The following is a list of books related to aging which we've found inspiring, educational, truth-telling or resonant and which have left us, ultimately, feeling grateful. The list is a work in progress. Please feel free to make recommendations.
Wise Aging (2015)
by Rabbi Rachel Cowan and Dr. Linda Thal
In Wise Aging: Living with Joy, Resilience, & Spirit, Rabbi Rachel Cowan and Dr. Linda Thal give us the tools we need to navigate the challenges of aging as we find joy and meaning in our lives. With the same warmth, humor, and wisdom that draws thousands to their innovative workshops on aging, they deliver practical, real world suggestions: journaling exercises, meditations, and activities that dig deep and lead us to a better understanding of how to age well.
Buy on Amazon.com
The Gift of Years: Growing Older Gracefully (2008)
by Joan Chittister
Chittister ponders topics such as fear, mystery, forgiveness and legacy as we grow older. As we face the deterioration of our physical condition, we can also enjoy the possibilities of the “eternity of the spirit.”
Buy on Amazon.com
Healthy Aging: A Lifelong Guide to Your Well-Being (2007)
by Andrew Weil M.D.
America’s best-known complementary care physician offers a convincing portrait of aging as a natural part of life that can be active, productive and satisfying.
Still Here: Embracing Aging, Changing, and Dying (2001)
by Ram Dass
A debilitating stroke gave Ram Dass a new perspective on how to live gratefully despite the aches, pains, and limitations of age.
What Color Is Your Parachute? For Retirement: Planning a Prosperous, Healthy, and Happy Future (2010)
by John E. Nelson and Richard N. Bolles
Today’s economic realities have reset our expectations of what retirement is, yet there’s still the promise for what it can be: a life stage filled with more freedom and potential than ever before.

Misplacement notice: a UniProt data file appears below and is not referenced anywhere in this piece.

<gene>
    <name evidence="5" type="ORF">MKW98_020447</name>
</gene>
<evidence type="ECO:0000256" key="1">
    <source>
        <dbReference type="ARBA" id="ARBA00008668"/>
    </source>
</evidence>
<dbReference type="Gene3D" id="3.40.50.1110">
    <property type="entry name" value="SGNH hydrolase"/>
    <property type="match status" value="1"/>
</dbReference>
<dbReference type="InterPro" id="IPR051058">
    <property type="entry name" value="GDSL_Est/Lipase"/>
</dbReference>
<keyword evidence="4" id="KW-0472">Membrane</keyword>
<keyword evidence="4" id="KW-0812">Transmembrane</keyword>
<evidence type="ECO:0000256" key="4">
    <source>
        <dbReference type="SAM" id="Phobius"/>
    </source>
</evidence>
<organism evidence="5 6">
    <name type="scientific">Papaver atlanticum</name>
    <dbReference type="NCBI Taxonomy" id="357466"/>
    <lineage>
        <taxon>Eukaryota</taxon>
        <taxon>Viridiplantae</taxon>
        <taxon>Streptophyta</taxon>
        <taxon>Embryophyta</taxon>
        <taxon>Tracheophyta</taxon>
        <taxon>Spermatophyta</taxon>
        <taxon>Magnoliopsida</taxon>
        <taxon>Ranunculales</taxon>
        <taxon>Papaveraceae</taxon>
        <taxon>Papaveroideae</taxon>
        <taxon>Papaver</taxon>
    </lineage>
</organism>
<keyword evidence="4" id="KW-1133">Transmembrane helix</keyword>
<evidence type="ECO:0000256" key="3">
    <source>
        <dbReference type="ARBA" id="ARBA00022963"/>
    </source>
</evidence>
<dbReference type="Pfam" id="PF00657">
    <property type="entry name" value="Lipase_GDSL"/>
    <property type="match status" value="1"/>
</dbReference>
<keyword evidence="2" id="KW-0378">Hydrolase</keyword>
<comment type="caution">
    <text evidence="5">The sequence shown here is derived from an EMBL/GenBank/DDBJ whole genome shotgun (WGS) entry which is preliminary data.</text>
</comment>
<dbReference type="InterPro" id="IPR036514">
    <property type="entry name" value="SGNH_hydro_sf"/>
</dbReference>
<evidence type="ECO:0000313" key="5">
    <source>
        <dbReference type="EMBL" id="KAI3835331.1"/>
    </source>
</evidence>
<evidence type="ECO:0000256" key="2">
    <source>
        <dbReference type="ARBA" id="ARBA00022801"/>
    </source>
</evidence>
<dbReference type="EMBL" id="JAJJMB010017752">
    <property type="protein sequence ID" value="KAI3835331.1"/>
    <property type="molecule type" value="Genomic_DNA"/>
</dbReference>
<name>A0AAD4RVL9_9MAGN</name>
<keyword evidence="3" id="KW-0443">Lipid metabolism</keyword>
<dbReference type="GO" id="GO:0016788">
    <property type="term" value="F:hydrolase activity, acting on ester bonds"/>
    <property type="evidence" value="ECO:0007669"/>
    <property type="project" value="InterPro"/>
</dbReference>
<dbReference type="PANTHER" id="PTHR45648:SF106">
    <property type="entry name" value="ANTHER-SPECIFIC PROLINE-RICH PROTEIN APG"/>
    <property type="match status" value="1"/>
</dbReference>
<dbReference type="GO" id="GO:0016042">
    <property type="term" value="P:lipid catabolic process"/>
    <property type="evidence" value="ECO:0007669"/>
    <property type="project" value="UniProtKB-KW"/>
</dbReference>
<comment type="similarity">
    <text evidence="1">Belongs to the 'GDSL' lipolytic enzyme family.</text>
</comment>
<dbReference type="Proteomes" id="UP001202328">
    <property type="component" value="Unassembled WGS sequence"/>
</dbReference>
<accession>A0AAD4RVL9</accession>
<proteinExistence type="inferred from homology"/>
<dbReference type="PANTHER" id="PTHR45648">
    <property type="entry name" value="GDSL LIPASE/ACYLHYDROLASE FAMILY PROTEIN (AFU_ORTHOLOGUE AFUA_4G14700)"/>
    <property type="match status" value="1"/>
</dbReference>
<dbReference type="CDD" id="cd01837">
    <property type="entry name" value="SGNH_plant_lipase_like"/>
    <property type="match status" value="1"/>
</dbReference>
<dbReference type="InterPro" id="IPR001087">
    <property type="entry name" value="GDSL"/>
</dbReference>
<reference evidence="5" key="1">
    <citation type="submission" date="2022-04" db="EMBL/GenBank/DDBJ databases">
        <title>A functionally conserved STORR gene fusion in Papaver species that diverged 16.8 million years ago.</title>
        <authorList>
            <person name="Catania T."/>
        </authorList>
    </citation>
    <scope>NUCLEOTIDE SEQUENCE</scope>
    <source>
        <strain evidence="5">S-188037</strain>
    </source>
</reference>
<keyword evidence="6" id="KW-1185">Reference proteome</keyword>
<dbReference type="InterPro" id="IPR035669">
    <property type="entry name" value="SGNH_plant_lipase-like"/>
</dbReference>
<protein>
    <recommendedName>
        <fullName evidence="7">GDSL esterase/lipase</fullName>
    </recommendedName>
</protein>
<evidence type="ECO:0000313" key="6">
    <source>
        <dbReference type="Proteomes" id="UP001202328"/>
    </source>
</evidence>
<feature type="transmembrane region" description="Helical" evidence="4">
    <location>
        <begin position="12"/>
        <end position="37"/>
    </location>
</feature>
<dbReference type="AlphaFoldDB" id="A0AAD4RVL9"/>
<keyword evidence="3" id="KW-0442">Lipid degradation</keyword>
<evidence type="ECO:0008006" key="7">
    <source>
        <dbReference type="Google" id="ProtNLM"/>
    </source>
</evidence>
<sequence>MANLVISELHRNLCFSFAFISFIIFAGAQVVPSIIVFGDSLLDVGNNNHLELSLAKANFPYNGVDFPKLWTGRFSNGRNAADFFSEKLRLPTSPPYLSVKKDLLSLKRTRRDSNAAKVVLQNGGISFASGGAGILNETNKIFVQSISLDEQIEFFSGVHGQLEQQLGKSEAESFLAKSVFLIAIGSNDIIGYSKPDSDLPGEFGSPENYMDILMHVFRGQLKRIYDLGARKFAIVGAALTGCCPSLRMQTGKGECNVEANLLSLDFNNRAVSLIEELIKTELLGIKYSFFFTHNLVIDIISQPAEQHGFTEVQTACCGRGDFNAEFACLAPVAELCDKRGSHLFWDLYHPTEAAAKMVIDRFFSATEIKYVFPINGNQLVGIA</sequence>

Claiming Your Place at the Fire: Living the Second Half of Your Life on Purpose (2010)
by Richard Leider
This guide to creating a purposeful later life is for people “who never stop reinventing themselves.”
My Mother, Your Mother: Embracing “Slow Medicine,” the Compassionate Approach to Caring for Your Aging Loved Ones (2009)
by Dennis McCullough
Thanks to advances in science and medicine, our parents are living longer than ever before. But our health-care system doesn’t perform as well when decline eventually sets in. We want to do our best as our loved ones face new complications—more diseases and disabilities—demanding further need for support and careful judgment, but the choices we have to make can seem overwhelming.
Life Gets Better: The Unexpected Pleasures of Growing Older (2011)
by Wendy Lustbader
The acclaimed author of What’s Worth Knowing reveals the truth about aging: Old age often offers a richer, better, and more self-assured life than youth.
Second Wind: Navigating the Passage to a Slower, Deeper, and More Connected Life (2015)
by Dr. Bill Thomas
Life can and should be reimagined. New ways of living and working are waiting to be discovered on the far side of adulthood. Dr. Thomas treats the Baby Boom generation as he would one of his patients, sympathetically exploring its history before recommending a path toward a life rich with developmental opportunities.